In Nebraska, a landlord cannot make arbitrary actions or threats to harass tenants or police their personal lives. Landlords found guilty of making unsubstantiated threats may face legal action.


Nebraska landlord tenant law is clear on the rights and responsibilities of both landlords and tenants. Understanding these regulations is essential to avoid legal problems arising from disputes. By adhering to the state laws, both parties can create a healthy rental relationship.

A good understanding of these laws makes for an excellent landlord or tenant. While some of the rules in the Nebraska Tenant-Landlord Act may not be convenient, they provide a level of security for both parties, which is critical in any tenant-landlord relationship.

Quick Guide to NE Landlord/Tenant Law 

Nebraska Landlord/Tenant Laws

There are two public resources that provide valuable information about some of the most important sections of Nebraska landlord/tenant law: the U.S. Department of Housing and Urban Development and the state’s revised statutes.  The majority of information about Nebraska landlord/tenant law in this article is referenced from the revised statutes, but you can find more information under HUD at the following link.

Obligations of Landlord under Nebraska Landlord/Tenant Laws

NE landlord/tenant law give specific responsibilities to the landlord under NRS 76-1419.  This section of Nebraska landlord/tenant law states a landlord is responsible for all of the following:

• comply with all local NE landlord/tenant law that addresses housing, health, and safety codes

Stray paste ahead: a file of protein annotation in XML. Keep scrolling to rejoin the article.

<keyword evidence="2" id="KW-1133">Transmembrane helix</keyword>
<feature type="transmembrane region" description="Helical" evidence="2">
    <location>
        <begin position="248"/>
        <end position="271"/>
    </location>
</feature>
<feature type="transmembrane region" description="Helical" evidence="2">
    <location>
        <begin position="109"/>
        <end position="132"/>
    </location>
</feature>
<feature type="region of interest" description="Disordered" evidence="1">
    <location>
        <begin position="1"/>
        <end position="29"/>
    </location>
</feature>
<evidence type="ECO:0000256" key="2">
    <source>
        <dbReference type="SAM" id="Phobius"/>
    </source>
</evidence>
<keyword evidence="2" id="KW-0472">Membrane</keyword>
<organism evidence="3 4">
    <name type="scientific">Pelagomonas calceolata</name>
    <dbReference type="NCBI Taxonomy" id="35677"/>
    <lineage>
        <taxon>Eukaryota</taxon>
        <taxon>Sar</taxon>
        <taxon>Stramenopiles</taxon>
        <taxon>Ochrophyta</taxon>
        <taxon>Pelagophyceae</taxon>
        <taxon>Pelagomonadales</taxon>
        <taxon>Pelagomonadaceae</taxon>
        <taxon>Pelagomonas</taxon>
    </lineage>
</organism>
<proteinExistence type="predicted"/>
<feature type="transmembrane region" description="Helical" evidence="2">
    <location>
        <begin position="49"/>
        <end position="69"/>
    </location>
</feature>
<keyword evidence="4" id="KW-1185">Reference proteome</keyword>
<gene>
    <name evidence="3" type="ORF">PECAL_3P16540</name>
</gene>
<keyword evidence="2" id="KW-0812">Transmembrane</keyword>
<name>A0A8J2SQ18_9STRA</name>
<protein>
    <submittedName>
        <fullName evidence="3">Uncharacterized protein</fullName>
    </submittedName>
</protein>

• make all repairs and do whatever is necessary to keep the premises in habitable condition

• keep all the common areas in clean and safe condition

• maintain all electrical, plumbing, sanitary, heating, ventilating, air conditioning, and other appliances in safe working condition required by Nebraska landlord/tenant laws

• provide and maintain receptacles for removal of ashes, garbage, rubbish, and other waste as required by local Nebraska landlord/tenant laws

• supply running water and reasonable amounts of hot water, as well as heat unless local Nebraska landlord/tenant law makes providing heat the tenant’s responsibility

NE landlord/tenant law allows the landlord and tenant to change responsibilities within the lease.  However, any changes within a lease and shifted responsibilities must still meet other sections of Nebraska landlord/tenant law.

Responsibilities of Tenant under Nebraska Landlord/Tenant Laws

A tenant must usually perform the following responsibilities under Nebraska landlord/tenant laws:

• comply within all obligations set by local ordinances and NE landlord/tenant law addressing building, housing, health, and safety codes

• keep their part of the premises clean and safe as much as the property permits, and this Nebraska landlord/tenant law does not apply to normal wear and tear

• dispose of all ashes, rubbish, garbage, and other waste in clean and safe manner

• keep all plumbing fixtures clean and in the condition local NE landlord/tenant law permits

• use all utilities correctly

• keep from deliberately damaging or destroying property

• conduct themselves to allow neighbors’ peaceful enjoyment as allowed by Nebraska landlord/tenant law

• comply will all Nebraska landlord/tenant laws in a certain type of housing agreement or association

§76-1416 Nebraska Landlord/Tenant Laws on Security Deposits

This NE landlord/tenant law states that a landlord cannot charge more than one month of rent for a security deposit unless there is a pet.  After the termination of tenancy, this Nebraska landlord/tenant law states a landlord must send an itemized list of damages and deductions within 14 days of obtaining the former tenant’s forwarding address.

§76-1439 Prohibited Evictions and Retaliation under NE Landlord/Tenant Law

According to this section of Nebraska landlord/tenant law, a landlord cannot evict a tenant because they have brought legal action against the landlord, the tenant has become part of a tenants’ union, or a tenant has complained to a government against about building and housing codes.

Under Nebraska landlord/tenant laws, a landlord can only evict a tenant if they default in rent, the violate housing or building codes, or directly cause damage to the premises.